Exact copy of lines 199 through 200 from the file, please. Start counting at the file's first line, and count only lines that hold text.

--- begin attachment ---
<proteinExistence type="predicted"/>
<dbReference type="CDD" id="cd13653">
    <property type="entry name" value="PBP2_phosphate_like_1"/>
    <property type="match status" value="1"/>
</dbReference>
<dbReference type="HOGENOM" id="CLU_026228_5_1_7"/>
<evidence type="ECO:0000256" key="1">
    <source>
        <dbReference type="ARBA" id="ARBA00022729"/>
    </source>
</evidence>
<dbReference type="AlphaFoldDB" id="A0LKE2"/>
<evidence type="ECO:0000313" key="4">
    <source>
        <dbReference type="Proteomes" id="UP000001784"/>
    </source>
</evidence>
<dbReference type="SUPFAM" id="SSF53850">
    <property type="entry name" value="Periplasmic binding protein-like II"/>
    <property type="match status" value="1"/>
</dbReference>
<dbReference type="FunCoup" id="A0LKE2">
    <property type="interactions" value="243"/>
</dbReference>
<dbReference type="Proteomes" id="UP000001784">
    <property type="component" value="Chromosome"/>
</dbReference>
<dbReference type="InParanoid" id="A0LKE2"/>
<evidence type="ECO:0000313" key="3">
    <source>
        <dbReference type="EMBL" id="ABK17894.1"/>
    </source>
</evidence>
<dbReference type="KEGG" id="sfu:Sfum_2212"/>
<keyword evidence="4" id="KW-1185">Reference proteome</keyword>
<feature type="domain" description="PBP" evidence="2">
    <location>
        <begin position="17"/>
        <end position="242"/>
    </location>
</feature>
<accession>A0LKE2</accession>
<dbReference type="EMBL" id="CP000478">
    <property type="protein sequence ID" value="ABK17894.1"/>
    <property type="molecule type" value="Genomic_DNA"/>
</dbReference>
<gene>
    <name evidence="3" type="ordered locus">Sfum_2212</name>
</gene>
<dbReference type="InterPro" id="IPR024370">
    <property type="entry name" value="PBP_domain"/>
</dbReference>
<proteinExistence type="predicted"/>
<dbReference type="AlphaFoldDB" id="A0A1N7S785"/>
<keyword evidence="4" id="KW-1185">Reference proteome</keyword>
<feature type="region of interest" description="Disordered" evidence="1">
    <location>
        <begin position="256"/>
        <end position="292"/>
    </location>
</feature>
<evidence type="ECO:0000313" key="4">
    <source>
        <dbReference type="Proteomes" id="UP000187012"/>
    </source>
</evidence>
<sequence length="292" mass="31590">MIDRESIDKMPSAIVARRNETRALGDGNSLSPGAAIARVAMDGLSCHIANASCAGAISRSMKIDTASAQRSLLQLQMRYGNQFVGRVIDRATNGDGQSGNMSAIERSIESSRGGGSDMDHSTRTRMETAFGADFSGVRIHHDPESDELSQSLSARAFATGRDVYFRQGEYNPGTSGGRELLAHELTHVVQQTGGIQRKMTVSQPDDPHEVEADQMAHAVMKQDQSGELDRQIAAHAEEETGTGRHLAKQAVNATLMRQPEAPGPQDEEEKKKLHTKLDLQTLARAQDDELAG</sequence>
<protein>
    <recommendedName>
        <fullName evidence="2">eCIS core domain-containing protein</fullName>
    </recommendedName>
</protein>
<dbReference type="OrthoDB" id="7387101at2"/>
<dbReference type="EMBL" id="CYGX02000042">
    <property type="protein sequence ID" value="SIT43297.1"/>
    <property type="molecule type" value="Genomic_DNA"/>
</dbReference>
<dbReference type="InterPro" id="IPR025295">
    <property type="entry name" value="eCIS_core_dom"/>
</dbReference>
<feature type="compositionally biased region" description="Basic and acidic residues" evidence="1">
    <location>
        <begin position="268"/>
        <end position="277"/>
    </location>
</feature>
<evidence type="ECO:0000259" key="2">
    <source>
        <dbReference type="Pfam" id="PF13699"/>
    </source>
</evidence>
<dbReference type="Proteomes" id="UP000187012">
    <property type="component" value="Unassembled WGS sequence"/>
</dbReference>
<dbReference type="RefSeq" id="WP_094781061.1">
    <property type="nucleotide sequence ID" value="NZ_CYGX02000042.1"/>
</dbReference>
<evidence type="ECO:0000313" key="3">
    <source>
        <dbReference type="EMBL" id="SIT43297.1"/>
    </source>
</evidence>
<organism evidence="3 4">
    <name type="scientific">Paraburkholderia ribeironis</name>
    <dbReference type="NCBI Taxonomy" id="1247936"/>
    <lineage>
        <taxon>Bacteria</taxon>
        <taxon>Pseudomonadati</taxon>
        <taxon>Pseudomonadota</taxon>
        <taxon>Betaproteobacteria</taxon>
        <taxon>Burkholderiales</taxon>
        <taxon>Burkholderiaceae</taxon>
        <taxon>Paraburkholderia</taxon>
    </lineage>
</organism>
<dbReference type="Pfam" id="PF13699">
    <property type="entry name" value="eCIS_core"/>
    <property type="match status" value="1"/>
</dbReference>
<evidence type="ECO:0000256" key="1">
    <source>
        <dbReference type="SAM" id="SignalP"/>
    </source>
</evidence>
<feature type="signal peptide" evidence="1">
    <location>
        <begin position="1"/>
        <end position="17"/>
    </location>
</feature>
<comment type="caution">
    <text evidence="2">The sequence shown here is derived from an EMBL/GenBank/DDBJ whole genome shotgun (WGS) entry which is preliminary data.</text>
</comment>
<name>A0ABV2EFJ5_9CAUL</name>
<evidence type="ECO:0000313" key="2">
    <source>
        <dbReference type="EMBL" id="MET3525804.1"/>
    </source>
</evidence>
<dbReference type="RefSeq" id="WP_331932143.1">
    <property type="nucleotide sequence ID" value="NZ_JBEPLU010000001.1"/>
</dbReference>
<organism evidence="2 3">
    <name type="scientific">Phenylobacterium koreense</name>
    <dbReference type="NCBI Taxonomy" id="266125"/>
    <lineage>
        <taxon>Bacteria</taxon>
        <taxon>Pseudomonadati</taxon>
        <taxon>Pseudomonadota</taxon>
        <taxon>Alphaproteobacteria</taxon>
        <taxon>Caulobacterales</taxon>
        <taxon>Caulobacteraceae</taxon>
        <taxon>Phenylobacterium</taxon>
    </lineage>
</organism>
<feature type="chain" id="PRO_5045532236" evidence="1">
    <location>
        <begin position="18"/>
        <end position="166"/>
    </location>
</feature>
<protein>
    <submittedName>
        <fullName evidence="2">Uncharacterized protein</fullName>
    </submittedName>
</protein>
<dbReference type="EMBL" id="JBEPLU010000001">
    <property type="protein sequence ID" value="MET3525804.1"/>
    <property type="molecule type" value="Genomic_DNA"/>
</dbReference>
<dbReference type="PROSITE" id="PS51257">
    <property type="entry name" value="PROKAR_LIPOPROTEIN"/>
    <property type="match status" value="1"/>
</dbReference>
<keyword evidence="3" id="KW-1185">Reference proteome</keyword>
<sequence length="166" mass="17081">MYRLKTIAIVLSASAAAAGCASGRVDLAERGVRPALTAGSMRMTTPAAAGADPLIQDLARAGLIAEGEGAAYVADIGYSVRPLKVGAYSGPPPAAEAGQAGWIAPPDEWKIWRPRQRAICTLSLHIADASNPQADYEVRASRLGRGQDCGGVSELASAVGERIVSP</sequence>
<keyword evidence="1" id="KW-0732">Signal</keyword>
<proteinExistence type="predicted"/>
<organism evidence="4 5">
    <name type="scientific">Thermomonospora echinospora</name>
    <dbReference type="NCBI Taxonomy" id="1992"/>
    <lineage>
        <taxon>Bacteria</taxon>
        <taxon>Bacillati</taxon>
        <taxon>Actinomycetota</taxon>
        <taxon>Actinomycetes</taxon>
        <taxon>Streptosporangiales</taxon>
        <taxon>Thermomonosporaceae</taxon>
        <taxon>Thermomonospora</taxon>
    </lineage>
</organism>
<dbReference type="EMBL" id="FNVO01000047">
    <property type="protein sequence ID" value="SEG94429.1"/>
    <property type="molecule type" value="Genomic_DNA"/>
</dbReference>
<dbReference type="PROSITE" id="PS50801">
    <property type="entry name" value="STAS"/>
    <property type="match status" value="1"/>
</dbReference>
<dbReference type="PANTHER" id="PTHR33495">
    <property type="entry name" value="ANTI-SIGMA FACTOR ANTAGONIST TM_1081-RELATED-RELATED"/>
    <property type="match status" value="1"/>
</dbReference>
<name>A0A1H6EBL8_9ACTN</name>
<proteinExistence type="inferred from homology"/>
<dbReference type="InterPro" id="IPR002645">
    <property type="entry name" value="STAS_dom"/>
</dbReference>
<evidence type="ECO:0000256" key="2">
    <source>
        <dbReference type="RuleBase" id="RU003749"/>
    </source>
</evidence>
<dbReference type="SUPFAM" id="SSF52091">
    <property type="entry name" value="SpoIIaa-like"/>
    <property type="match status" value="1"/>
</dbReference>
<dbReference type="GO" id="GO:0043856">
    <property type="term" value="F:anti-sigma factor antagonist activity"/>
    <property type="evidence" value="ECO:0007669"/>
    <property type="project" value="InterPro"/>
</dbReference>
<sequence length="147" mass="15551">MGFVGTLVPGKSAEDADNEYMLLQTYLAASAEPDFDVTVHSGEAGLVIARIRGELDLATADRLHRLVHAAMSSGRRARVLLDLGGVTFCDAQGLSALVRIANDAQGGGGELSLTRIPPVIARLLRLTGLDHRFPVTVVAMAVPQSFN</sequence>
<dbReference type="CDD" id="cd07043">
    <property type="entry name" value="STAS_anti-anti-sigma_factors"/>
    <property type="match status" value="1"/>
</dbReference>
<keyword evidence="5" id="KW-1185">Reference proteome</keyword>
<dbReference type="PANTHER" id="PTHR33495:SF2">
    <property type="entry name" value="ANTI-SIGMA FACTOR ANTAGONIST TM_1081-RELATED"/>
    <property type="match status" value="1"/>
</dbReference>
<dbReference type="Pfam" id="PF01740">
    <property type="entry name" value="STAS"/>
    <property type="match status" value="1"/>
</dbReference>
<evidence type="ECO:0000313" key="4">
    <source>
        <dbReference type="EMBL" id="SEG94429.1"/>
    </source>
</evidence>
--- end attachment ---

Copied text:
</dbReference>
<dbReference type="PANTHER" id="PTHR33495">